the next millennium than the “bishop as focus of unity” proposition that the Church of England has so uncritically swallowed.
I would want to go further, and suggest that preoccupation with “catholic order” is itself something we can do without. I’m writing this
article while working alongside Baptist, Methodist and New Church leaders at Spring Harvest. Their episcopal credentials are obvious, their adherence to the catholic and apostolic faith is unequivocal, and their equipping for service by the Holy Spirit is clear. We share teaching and eucharistic fellowship. None of us wishes to engage in bureaucratic schemes of unity. Rather, we assert the priority of our calling to evangelise, make disciples, and equip people for ministry and mission in the world, in mutual respect for the diversity of our practice. This will clearly be unpalatable to Catholic Anglicans, but the urgency of the task of evangelisation necessitates a laying aside of ecclesial concerns for the task of the Kingdom of God.
Bennett’s question was “what gives the Church of England coherence?” Ten years on, the more pressing question is “how will the Church throughout England in all its diversity reach the unchurched and reshape itself for the next millennium?” In that context, Bishops are no more than an interesting footnote to a slightly more crucial agenda.
Garry Bennett saw clearly the ineffectual nature of General Synod as a deliberative and legislative body. He recognised that the Standing Committee and its related bodies exercise little real power over the agenda of Synod, and that the “liberal ascendancy” controlled matters through the independence of Boards and Councils and through the behind-the-scenes influence of the House of Bishops.
The Turnbull process has set in place a structure which will fundamentally reshape the “centre” of the Church of England, though not perhaps in the way Garry Bennett had hoped. The Archbishops’ Council will provide a mechanism for ensuring the coherence of the work of Boards and Councils, initiate a potent
process for the greater control of the agenda and deliberations of Synod, and begin to ensure that the Church of England speaks with one voice at national level. Those who see this as a potential curia need to recognise that any centre of power is open to abuse. The important thing is to understand the nature of the power that is being exercised and to ensure that proper systems of accountability are built into the structure from the very beginning. Traditionalist catholics and conservative evangelicals who are worried about the post-Turnbull structures must get involved and ensure that their voice is heard.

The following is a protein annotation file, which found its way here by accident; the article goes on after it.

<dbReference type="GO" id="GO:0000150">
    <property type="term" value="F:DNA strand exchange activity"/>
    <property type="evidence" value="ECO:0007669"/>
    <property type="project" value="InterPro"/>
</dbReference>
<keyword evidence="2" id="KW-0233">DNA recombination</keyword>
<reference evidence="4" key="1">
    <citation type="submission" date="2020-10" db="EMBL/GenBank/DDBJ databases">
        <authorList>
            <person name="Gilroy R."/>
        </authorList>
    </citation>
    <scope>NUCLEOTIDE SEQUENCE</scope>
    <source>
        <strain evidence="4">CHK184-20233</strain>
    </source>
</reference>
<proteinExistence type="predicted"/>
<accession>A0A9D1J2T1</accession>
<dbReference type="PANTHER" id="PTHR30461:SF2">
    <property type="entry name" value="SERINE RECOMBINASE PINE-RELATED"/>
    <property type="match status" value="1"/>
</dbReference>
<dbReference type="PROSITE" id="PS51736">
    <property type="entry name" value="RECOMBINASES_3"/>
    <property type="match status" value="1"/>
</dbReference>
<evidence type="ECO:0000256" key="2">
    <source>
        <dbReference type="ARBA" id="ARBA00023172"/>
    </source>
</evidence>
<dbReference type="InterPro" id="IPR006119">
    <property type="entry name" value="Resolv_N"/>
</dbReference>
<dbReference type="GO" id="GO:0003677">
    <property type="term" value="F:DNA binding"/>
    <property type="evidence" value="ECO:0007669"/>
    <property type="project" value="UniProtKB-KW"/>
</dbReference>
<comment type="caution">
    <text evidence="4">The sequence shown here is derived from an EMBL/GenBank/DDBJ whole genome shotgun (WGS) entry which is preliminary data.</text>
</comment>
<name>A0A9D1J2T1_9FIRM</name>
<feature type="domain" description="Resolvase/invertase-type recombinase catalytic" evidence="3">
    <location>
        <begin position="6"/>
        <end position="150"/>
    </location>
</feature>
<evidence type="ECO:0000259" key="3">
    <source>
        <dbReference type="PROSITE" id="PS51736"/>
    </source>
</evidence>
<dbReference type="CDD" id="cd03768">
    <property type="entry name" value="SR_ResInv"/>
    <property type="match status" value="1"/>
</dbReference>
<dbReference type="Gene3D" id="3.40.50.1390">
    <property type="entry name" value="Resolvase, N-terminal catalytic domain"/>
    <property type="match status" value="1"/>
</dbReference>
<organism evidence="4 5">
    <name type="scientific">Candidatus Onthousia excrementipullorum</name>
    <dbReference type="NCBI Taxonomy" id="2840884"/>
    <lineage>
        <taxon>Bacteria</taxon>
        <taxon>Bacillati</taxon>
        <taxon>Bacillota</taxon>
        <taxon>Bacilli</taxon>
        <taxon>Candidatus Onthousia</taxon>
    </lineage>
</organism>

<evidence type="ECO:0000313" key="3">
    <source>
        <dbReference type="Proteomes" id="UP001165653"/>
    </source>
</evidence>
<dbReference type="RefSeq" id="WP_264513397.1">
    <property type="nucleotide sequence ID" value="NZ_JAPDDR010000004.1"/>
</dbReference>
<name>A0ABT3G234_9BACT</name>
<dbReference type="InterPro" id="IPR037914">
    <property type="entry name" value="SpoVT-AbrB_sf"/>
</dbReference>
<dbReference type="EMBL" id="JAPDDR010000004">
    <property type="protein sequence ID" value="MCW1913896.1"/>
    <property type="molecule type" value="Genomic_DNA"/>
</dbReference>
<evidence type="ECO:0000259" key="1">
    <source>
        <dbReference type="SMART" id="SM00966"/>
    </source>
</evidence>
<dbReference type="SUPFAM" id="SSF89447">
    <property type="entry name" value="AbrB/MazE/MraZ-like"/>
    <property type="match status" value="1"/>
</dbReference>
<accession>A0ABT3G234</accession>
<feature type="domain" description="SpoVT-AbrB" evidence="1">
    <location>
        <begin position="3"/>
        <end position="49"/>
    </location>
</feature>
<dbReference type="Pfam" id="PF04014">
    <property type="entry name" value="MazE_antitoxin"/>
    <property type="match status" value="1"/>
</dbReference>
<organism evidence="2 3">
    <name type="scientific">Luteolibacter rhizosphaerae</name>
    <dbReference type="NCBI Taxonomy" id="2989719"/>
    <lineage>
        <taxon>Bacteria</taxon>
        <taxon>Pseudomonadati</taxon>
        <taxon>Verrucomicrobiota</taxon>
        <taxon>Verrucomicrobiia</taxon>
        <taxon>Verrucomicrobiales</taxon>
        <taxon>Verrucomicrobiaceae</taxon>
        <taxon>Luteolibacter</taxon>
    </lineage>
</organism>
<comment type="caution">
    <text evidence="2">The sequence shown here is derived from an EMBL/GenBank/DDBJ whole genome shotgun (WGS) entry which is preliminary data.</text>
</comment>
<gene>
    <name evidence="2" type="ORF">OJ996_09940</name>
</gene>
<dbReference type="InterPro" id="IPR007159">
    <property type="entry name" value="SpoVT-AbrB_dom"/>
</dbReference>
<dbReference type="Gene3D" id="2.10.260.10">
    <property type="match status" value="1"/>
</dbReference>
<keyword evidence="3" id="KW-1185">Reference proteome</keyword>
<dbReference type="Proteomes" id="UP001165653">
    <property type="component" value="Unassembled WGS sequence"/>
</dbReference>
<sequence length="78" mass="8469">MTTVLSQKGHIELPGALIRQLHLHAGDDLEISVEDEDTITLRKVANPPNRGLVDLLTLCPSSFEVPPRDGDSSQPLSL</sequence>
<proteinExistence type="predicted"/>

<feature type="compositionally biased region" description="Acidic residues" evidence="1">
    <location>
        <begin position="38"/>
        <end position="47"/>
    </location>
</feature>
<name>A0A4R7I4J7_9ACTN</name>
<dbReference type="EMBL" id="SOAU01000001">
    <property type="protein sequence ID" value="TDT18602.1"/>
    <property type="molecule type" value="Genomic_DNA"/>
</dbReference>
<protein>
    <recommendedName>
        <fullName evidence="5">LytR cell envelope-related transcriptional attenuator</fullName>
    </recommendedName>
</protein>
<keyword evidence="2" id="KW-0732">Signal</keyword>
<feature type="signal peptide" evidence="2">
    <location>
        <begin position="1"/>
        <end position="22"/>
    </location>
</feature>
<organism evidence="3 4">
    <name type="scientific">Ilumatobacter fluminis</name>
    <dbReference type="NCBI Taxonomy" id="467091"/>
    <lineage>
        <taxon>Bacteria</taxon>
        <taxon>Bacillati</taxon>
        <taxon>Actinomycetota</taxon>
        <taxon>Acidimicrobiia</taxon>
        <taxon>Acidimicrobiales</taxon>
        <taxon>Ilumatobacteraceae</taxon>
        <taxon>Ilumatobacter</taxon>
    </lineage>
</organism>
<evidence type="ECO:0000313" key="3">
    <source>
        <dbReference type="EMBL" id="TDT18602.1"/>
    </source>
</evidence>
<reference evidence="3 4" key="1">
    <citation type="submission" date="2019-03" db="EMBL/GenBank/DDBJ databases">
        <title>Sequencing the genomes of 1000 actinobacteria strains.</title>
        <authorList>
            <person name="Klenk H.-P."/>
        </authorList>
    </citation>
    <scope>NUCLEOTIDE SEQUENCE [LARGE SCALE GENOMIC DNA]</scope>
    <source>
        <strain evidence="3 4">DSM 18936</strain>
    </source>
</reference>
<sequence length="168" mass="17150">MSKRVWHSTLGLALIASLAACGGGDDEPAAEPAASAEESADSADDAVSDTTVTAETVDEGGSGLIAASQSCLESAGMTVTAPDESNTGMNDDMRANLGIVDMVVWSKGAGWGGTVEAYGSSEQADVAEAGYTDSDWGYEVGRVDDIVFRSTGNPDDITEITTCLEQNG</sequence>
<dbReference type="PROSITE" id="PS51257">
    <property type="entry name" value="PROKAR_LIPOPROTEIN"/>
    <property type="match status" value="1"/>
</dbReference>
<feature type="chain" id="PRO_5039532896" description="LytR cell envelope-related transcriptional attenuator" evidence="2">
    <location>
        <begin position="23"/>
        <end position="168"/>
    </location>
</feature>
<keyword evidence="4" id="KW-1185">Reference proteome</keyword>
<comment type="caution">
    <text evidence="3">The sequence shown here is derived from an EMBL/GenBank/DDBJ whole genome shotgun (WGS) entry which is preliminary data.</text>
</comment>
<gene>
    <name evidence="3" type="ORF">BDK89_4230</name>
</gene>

What has not been tackled in the last ten years is Bennett’s concern about the liberal ascendancy. He saw quite clearly that the system of
appointments to suffragan bishoprics, archdeaconries and cathedrals lacked accountability and could in some dioceses be used to build a staff power base which moulded the character of the entire diocese. The recently-adopted code of practice on senior church appointments could theoretically produce a more open process, but sceptics will question whether the code is going to be strictly adhered to by the liberal bishop who wishes to create a diocese in his own image. The key to securing changes here lies in the power of the parishes. One could envisage a situation in which a coalition of parishes which is fed up with liberal appointments within the diocese approaches the diocesan bishop in order to make clear their concern that the next suffragan or archdeacon to be appointed needs not to be in the old mould. Such a coalition would need to flex its financial muscles and threaten not to pay towards the upkeep of the diocese if their concerns are ignored.
Legitimate concerns in the Church of England are too easily ignored by the powers that be. We need to get to an open, prayerful and shared system of senior appointments, in which clergy and laity are allowed to participate, and where the old boy network is buried forever.
Having said all that, there are more hopeful signs. Recent appointments in several dioceses have been done more openly, and the predominant ethos of those appointed has been theologically more conservative. Indeed,
there are some dioceses where you would be hard put to find an adherent of the liberal ascendancy on the diocesan staff, but this is still the exception, not the rule. More hard work and prayer is needed if we are to turn the Church of England round.
Pete Broadbent is Archdeacon of Northolt and a member of General Synod.